Living so close to the D.C. beltway, one can't help but sense the government's presence.  Many businesses in D.C., Maryland, and Virginia have strong ties to federal and state agencies (and their spending).  While we might argue about the advantages, disadvantages and appropriateness of these relationships, there are times when government support can make a difference...

In Maryland, RapidMade belongs to an additive manufacturing community, 3D MD, that was initiated by state and county officials anxious to ensure that Maryland was poised to ride the 3D printing wave to a manufacturing renaissance. 

"3D Maryland is a state-wide leadership initiative to increase engagement between 3D printing and additive manufacturing and regional businesses, industry, and entrepreneurs. By building on our regional strengths and growing a local advanced manufacturing ecosystem, the program will collectively move to strengthen Maryland’s economy.

We also look to increase the awareness of 3D printing and additive manufacturing technologies and the competitive advantages these technologies offer. Through the increased awareness we hope to drive business growth, facilitate engagement and implementation, transform existing companies, and create new start-ups."

3D MD practices what it preaches.  An innovation and prototyping lab was created for business and public use.  A host of educational and networking events are held regularly, and Jan Baum, 3D MD's director, evangelizes statewide and in D.C., trying to convert anyone willing to listen.

Why should folks in the Pacific North West take note?  Here are a couple of reasons:

We need to make sure that we don't get left behind.  Sometimes the independent, pioneering spirit that made our region so strong can isolate us.  Because we are so far removed from the political epicenter, we miss out on some of its opportunities.  Is it a coincidence that none of the National Network for Manufacturing Innovation's regional centers are west of the Mississippi?

Networks like 3D MD create strong communities that promote awareness and collaboration. I've only been here a year, and I probably know as many, if not more, additive manufacturing professionals in Maryland than I do in Oregon.  Yes, the Maker Movement might encourage smaller-scale ecosystems to evolve, but will they be as vibrant and sustainable?  And given what is at stake, can we rely on organic growth to ensure the Pacific North West emerges as a leader in Additive Manufacturing?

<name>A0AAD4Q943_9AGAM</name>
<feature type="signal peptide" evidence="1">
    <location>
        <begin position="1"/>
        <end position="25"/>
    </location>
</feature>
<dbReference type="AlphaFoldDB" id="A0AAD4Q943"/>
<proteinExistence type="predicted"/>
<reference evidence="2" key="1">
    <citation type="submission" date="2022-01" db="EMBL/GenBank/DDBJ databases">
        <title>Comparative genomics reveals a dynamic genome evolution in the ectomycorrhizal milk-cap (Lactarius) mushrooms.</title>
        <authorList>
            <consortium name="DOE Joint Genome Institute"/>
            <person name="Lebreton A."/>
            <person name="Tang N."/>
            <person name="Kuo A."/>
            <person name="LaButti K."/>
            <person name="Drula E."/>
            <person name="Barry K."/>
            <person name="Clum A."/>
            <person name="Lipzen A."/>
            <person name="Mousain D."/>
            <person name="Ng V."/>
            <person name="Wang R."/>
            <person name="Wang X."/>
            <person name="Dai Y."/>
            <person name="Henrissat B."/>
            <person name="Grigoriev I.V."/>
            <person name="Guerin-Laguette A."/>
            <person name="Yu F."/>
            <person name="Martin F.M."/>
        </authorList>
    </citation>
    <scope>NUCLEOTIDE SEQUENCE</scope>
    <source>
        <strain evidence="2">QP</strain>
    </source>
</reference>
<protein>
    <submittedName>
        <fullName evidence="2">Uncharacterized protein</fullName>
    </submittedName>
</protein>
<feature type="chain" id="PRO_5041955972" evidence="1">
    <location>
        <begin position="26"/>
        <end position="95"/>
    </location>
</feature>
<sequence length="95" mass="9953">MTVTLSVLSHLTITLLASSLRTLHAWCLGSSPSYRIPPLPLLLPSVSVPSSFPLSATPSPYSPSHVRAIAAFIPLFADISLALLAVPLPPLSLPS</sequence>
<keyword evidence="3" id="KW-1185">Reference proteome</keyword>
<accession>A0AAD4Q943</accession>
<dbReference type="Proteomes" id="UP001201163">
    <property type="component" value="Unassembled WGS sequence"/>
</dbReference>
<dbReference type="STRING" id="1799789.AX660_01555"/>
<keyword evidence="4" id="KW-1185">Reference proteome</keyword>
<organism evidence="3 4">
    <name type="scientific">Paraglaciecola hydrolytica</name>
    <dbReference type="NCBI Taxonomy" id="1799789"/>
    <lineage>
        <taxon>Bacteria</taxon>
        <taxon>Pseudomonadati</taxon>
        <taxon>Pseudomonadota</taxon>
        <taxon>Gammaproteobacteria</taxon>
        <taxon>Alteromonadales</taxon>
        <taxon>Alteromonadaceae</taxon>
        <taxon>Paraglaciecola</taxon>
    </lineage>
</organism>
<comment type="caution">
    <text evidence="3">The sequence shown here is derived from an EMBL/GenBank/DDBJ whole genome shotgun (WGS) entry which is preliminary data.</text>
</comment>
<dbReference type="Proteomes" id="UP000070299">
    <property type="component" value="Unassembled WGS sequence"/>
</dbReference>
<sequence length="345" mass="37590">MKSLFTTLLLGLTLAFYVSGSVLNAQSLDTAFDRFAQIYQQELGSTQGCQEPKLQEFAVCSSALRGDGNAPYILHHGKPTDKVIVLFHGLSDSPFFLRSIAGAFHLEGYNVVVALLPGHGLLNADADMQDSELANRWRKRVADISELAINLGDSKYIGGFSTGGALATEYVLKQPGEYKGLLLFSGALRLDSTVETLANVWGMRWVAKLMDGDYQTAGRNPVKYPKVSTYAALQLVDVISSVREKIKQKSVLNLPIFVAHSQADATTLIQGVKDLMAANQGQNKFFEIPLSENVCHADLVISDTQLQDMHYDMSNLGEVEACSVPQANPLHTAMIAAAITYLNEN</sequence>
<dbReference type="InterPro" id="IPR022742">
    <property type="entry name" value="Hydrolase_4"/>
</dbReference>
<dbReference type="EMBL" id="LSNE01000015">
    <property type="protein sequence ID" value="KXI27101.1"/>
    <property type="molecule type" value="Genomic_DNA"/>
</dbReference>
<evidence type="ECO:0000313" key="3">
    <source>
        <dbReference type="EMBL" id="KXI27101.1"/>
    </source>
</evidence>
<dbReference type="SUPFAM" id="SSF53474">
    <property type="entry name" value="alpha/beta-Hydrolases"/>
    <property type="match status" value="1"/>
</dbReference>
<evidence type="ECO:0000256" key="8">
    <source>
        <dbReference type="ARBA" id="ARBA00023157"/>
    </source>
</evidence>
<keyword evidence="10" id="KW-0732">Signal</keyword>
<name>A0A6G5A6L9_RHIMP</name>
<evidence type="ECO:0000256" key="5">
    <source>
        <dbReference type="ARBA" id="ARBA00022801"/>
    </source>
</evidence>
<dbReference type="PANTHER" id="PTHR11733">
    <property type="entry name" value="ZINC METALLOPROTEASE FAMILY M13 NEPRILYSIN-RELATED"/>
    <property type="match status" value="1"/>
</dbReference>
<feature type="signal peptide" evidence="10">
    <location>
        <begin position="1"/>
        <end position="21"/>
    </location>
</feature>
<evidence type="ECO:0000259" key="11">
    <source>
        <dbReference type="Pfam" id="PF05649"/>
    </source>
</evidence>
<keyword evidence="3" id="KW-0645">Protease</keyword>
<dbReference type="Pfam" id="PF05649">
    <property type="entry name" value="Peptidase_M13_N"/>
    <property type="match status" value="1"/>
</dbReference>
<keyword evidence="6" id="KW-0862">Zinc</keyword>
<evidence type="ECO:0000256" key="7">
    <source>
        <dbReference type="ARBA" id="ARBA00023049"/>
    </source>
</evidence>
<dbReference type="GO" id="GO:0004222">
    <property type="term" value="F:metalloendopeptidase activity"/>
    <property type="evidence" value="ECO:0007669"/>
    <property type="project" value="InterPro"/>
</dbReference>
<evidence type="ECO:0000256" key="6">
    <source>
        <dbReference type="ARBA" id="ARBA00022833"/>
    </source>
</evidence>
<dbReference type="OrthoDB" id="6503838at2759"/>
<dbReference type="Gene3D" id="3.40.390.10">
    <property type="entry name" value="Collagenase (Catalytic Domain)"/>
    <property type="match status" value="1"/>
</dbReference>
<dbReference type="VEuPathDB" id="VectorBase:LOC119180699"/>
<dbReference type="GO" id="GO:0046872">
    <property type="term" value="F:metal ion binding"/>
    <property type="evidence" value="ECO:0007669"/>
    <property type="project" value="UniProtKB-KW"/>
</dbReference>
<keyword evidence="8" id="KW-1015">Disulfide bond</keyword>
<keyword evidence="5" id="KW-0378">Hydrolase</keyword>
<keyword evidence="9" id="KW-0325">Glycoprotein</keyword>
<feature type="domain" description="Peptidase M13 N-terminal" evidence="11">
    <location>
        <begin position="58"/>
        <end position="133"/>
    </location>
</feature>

The Atlantic released this fantastic article about reshoring manufacturing back into the United States. 

The article focuses mainly on the dichotomy of Chinese and American manufacturing and how global and domestic economic, cultural and technological changes are bringing manufacturers back to the United States for a variety of reasons.

The first half of the article is about the changing trends in Chinese manufacturing. Wages are rising because high turnover is making their manufacturing costs higher and output less reliable, but also because there is a very Henry Ford-like version of "Benefactor Capitalism" taking place. Just as the famous Gilded Age Entrepreneur started paying a $5 living wage to deal with his own turnover, he also wanted to expand the market for his own product. In the very same mold do Chinese manufacturers like Foxconn see growth in the expansion of domestic markets, even if it negatively effects exports.

As imports from China are less attractive due to price, they were already even less attractive due to the greatly increased lead times of communicating concepts, developing products and supply chains, and shipping finished goods back home. Couple this with quality and intellectual property risks often recounted in manufacturing horror stories and the costs of moving production overseas are starting to outweigh the benefits.

The other half of the article talks about how American manufacturers are seeing how technological advances, decreased time to market, increased agility, and growing consumer receptiveness to domestic (read: Made in USA) products is adding value to their businesses at home.

Domestic manufacturing has taken a depressing turn over the past three decades, but this article makes a clear case based on global trends that we have bottomed out and have nowhere to go but up.